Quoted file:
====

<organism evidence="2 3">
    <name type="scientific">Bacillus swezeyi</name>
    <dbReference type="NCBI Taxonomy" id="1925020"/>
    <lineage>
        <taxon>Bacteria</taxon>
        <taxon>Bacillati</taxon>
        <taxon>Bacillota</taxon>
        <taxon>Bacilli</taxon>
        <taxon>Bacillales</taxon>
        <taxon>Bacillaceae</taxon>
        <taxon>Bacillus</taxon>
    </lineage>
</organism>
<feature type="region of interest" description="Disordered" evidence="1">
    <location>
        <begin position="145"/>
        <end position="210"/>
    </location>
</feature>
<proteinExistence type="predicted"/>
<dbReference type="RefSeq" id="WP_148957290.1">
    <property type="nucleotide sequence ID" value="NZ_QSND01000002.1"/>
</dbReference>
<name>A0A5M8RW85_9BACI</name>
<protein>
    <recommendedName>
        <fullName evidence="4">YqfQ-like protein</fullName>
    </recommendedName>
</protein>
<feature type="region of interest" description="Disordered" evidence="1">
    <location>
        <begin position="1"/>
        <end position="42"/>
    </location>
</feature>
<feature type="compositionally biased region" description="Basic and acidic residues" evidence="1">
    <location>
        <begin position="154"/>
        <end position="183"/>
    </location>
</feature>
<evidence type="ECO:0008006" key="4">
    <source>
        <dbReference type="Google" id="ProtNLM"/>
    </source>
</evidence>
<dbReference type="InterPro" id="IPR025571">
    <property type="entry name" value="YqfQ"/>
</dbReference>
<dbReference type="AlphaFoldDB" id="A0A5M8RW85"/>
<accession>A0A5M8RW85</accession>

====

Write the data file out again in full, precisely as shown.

<organism evidence="2 3">
    <name type="scientific">Bacillus swezeyi</name>
    <dbReference type="NCBI Taxonomy" id="1925020"/>
    <lineage>
        <taxon>Bacteria</taxon>
        <taxon>Bacillati</taxon>
        <taxon>Bacillota</taxon>
        <taxon>Bacilli</taxon>
        <taxon>Bacillales</taxon>
        <taxon>Bacillaceae</taxon>
        <taxon>Bacillus</taxon>
    </lineage>
</organism>
<feature type="region of interest" description="Disordered" evidence="1">
    <location>
        <begin position="145"/>
        <end position="210"/>
    </location>
</feature>
<proteinExistence type="predicted"/>
<dbReference type="RefSeq" id="WP_148957290.1">
    <property type="nucleotide sequence ID" value="NZ_QSND01000002.1"/>
</dbReference>
<name>A0A5M8RW85_9BACI</name>
<protein>
    <recommendedName>
        <fullName evidence="4">YqfQ-like protein</fullName>
    </recommendedName>
</protein>
<feature type="region of interest" description="Disordered" evidence="1">
    <location>
        <begin position="1"/>
        <end position="42"/>
    </location>
</feature>
<feature type="compositionally biased region" description="Basic and acidic residues" evidence="1">
    <location>
        <begin position="154"/>
        <end position="183"/>
    </location>
</feature>
<evidence type="ECO:0008006" key="4">
    <source>
        <dbReference type="Google" id="ProtNLM"/>
    </source>
</evidence>
<dbReference type="InterPro" id="IPR025571">
    <property type="entry name" value="YqfQ"/>
</dbReference>
<dbReference type="AlphaFoldDB" id="A0A5M8RW85"/>
<accession>A0A5M8RW85</accession>